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The Hymn of the Month


Does your congregation introduce a “hymn of the month” every four or five weeks? I once watched John L. Bell, a well-known figure in the world of congregational song, imitate the average music leader’s attempt to teach one of these songs to their congregation for the first time: “Well, so, it’s a new month, which means that we’re going to learn a new hymn of the month, and it’s a tricky one, so we probably won’t get it right, but just follow me, and we’ll do our best to make it to the end.” He didn’t use those exact words, but he nevertheless suggested through this impersonation that music leaders sometimes make their work overly difficult. By predicting that congregants will fail to sing a new song well (and by making our low expectations known to them when we introduce the song), do we empower them to sing with courage and exceed our expectations? Not according to Bell. More likely, by communicating to congregants that we doubt their capacity to sing well, we confirm that they won’t succeed before they even make an attempt.



That’s not the only trouble that comes with introducing a new hymn at the beginning of the month. When I was collecting statistical data on my own congregation’s musical repertoire, I found that in our case, these songs were substantially different from our other selections, so much so that one could accuse us of exoticizing them. For instance, we sang a song from an Indigenous source (written by a Mohawk man) for the first time throughout the month of October, and we sang it with the aid of a drum instead of a piano or organ. That was very new for us. In November, we sang “Masithi,” a song with South African origins, in its original language, Xhosa, but none of us speak Xhosa. It would’ve been obvious that neither of these songs suited us very well if a stranger walked into the sanctuary while we were singing them. They were challenging and uncomfortable to learn, which might explain why neither of our song leaders (cantors) have selected them in subsequent months. We sang them—we sang each of them four times, in fact!—but since they don’t seem to be entering our canon in the long term, did our efforts to learn new music from other cultures and communities simply amount to tokenism?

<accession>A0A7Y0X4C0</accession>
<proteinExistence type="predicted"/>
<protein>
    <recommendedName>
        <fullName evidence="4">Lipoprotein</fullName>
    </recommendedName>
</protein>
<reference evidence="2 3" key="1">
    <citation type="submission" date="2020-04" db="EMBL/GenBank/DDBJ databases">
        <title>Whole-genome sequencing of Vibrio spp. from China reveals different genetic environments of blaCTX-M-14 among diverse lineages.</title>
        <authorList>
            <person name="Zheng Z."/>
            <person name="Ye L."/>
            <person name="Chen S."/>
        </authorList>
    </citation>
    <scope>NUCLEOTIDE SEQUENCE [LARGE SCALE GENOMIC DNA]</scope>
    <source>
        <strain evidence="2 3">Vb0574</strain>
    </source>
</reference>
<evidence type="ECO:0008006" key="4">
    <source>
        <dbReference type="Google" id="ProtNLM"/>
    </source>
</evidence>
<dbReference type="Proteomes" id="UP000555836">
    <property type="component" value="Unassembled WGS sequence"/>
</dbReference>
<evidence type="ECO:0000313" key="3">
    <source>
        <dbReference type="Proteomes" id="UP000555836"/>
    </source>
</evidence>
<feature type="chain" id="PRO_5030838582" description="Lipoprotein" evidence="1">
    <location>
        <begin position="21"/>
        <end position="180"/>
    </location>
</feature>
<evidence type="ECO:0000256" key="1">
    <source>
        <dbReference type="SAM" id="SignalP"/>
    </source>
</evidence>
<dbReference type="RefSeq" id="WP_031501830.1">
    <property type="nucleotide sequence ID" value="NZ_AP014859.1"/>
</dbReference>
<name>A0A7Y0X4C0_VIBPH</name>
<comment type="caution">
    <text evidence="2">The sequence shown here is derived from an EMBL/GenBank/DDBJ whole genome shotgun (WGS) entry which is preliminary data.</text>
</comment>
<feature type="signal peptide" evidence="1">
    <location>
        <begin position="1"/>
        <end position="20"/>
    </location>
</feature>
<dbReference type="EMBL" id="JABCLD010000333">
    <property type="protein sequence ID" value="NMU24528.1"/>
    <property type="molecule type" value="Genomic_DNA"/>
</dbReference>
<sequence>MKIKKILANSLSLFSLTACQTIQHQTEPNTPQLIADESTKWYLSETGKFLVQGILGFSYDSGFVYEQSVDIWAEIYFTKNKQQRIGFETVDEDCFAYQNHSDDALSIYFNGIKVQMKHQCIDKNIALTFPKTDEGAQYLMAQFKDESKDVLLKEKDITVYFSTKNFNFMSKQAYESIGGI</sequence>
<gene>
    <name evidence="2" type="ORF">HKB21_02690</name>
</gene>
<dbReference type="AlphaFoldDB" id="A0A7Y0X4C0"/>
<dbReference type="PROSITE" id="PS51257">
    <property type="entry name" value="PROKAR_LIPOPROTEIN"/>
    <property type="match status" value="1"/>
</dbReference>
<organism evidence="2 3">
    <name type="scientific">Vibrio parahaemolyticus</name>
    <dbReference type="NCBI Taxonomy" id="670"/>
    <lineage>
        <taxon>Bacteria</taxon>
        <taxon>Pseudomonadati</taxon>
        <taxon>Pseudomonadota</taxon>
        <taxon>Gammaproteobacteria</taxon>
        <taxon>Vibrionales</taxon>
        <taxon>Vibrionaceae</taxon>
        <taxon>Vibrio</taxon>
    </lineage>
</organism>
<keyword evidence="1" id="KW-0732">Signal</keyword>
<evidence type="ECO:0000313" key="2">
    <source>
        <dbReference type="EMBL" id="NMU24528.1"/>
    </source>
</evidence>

Accepting the challenge

When learning a new song, repetition is so helpful. That’s the beauty of introducing a hymn at the beginning of the month and continuing to sing it each week! As Bell reminds us, though, and as my own congregation demonstrates, there are other confounding variables that might inhibit our efforts to introduce a hymn of the month with both integrity and success. Indeed, there are no quick fixes or easy answers when it comes to teaching music to a group of amateurs or fostering cultural appreciation without appropriation. I do, however, believe that congregations navigate both of these concerns best by accepting the challenge instead of balking at it. After all, with the exception of “Masithi,” my congregation only sang in English over almost six months, even though some of our own members spent their childhood speaking another language. For us, learning an unfamiliar text and tune functions as a subtle, perhaps even subconscious, effort to dismantle linguistic privilege within our congregation. For that reason among others, I would lament if we gave up the challenge of learning a hymn of the month.